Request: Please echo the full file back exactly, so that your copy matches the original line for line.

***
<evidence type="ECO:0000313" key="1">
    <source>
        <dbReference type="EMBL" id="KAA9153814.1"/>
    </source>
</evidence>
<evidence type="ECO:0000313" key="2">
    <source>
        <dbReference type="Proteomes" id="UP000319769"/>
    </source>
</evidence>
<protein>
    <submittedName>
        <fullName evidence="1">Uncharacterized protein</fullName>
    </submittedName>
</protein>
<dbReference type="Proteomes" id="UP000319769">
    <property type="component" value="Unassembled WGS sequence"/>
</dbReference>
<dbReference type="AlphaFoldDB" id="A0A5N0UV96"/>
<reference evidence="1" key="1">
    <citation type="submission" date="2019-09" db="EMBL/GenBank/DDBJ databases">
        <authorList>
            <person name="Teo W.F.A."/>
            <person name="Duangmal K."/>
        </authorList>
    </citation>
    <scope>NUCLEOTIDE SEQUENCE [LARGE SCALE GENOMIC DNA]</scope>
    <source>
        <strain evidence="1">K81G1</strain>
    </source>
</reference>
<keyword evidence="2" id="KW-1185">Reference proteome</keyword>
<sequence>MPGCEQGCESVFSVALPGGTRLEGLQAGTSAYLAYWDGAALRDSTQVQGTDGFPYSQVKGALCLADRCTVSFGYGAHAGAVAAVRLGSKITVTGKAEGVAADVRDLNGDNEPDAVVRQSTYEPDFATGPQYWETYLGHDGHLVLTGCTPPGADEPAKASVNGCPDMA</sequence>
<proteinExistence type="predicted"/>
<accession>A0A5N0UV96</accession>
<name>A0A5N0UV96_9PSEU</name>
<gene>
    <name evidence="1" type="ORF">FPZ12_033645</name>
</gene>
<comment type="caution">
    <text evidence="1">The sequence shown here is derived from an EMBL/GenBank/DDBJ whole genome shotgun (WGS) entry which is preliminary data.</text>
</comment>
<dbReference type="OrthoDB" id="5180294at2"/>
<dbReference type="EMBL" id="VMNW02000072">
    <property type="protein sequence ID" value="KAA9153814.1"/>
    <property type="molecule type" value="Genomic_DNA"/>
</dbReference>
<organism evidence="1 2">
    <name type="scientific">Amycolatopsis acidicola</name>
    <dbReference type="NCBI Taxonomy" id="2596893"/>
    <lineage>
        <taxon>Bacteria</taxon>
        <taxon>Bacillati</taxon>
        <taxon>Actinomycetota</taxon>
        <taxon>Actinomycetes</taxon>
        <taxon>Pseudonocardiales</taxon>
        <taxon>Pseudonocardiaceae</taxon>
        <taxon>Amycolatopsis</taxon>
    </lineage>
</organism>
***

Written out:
<evidence type="ECO:0000313" key="1">
    <source>
        <dbReference type="EMBL" id="KAA9153814.1"/>
    </source>
</evidence>
<evidence type="ECO:0000313" key="2">
    <source>
        <dbReference type="Proteomes" id="UP000319769"/>
    </source>
</evidence>
<protein>
    <submittedName>
        <fullName evidence="1">Uncharacterized protein</fullName>
    </submittedName>
</protein>
<dbReference type="Proteomes" id="UP000319769">
    <property type="component" value="Unassembled WGS sequence"/>
</dbReference>
<dbReference type="AlphaFoldDB" id="A0A5N0UV96"/>
<reference evidence="1" key="1">
    <citation type="submission" date="2019-09" db="EMBL/GenBank/DDBJ databases">
        <authorList>
            <person name="Teo W.F.A."/>
            <person name="Duangmal K."/>
        </authorList>
    </citation>
    <scope>NUCLEOTIDE SEQUENCE [LARGE SCALE GENOMIC DNA]</scope>
    <source>
        <strain evidence="1">K81G1</strain>
    </source>
</reference>
<keyword evidence="2" id="KW-1185">Reference proteome</keyword>
<sequence>MPGCEQGCESVFSVALPGGTRLEGLQAGTSAYLAYWDGAALRDSTQVQGTDGFPYSQVKGALCLADRCTVSFGYGAHAGAVAAVRLGSKITVTGKAEGVAADVRDLNGDNEPDAVVRQSTYEPDFATGPQYWETYLGHDGHLVLTGCTPPGADEPAKASVNGCPDMA</sequence>
<proteinExistence type="predicted"/>
<accession>A0A5N0UV96</accession>
<name>A0A5N0UV96_9PSEU</name>
<gene>
    <name evidence="1" type="ORF">FPZ12_033645</name>
</gene>
<comment type="caution">
    <text evidence="1">The sequence shown here is derived from an EMBL/GenBank/DDBJ whole genome shotgun (WGS) entry which is preliminary data.</text>
</comment>
<dbReference type="OrthoDB" id="5180294at2"/>
<dbReference type="EMBL" id="VMNW02000072">
    <property type="protein sequence ID" value="KAA9153814.1"/>
    <property type="molecule type" value="Genomic_DNA"/>
</dbReference>
<organism evidence="1 2">
    <name type="scientific">Amycolatopsis acidicola</name>
    <dbReference type="NCBI Taxonomy" id="2596893"/>
    <lineage>
        <taxon>Bacteria</taxon>
        <taxon>Bacillati</taxon>
        <taxon>Actinomycetota</taxon>
        <taxon>Actinomycetes</taxon>
        <taxon>Pseudonocardiales</taxon>
        <taxon>Pseudonocardiaceae</taxon>
        <taxon>Amycolatopsis</taxon>
    </lineage>
</organism>